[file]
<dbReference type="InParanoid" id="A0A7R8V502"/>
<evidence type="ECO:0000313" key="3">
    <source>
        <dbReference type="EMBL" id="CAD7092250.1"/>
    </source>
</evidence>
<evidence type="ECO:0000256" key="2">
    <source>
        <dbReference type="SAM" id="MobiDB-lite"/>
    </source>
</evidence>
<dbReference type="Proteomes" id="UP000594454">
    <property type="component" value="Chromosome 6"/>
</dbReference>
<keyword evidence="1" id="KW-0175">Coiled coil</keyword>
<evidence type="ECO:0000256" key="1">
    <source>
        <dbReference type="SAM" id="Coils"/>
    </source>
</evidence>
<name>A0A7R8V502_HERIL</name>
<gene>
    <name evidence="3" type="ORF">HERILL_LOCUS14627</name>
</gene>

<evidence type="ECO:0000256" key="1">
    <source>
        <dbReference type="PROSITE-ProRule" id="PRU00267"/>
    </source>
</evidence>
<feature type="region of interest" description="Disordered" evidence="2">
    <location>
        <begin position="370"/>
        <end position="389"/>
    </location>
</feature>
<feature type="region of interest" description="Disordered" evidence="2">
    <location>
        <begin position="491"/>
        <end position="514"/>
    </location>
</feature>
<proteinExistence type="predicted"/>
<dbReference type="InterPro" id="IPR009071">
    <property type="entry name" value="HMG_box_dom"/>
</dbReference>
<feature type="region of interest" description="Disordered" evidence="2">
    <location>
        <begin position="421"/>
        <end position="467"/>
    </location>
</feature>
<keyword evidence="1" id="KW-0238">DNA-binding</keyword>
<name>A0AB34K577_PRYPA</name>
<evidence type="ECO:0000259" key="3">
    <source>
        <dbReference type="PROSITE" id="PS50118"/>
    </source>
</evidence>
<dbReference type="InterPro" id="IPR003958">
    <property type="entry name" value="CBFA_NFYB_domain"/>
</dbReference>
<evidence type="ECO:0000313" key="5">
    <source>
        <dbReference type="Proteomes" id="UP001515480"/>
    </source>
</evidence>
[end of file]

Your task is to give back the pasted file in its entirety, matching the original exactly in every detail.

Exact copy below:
<dbReference type="InParanoid" id="A0A7R8V502"/>
<evidence type="ECO:0000313" key="3">
    <source>
        <dbReference type="EMBL" id="CAD7092250.1"/>
    </source>
</evidence>
<evidence type="ECO:0000256" key="2">
    <source>
        <dbReference type="SAM" id="MobiDB-lite"/>
    </source>
</evidence>
<dbReference type="Proteomes" id="UP000594454">
    <property type="component" value="Chromosome 6"/>
</dbReference>
<keyword evidence="1" id="KW-0175">Coiled coil</keyword>
<evidence type="ECO:0000256" key="1">
    <source>
        <dbReference type="SAM" id="Coils"/>
    </source>
</evidence>
<name>A0A7R8V502_HERIL</name>
<gene>
    <name evidence="3" type="ORF">HERILL_LOCUS14627</name>
</gene>

<evidence type="ECO:0000256" key="1">
    <source>
        <dbReference type="PROSITE-ProRule" id="PRU00267"/>
    </source>
</evidence>
<feature type="region of interest" description="Disordered" evidence="2">
    <location>
        <begin position="370"/>
        <end position="389"/>
    </location>
</feature>
<feature type="region of interest" description="Disordered" evidence="2">
    <location>
        <begin position="491"/>
        <end position="514"/>
    </location>
</feature>
<proteinExistence type="predicted"/>
<dbReference type="InterPro" id="IPR009071">
    <property type="entry name" value="HMG_box_dom"/>
</dbReference>
<feature type="region of interest" description="Disordered" evidence="2">
    <location>
        <begin position="421"/>
        <end position="467"/>
    </location>
</feature>
<keyword evidence="1" id="KW-0238">DNA-binding</keyword>
<name>A0AB34K577_PRYPA</name>
<evidence type="ECO:0000259" key="3">
    <source>
        <dbReference type="PROSITE" id="PS50118"/>
    </source>
</evidence>
<dbReference type="InterPro" id="IPR003958">
    <property type="entry name" value="CBFA_NFYB_domain"/>
</dbReference>
<evidence type="ECO:0000313" key="5">
    <source>
        <dbReference type="Proteomes" id="UP001515480"/>
    </source>
</evidence>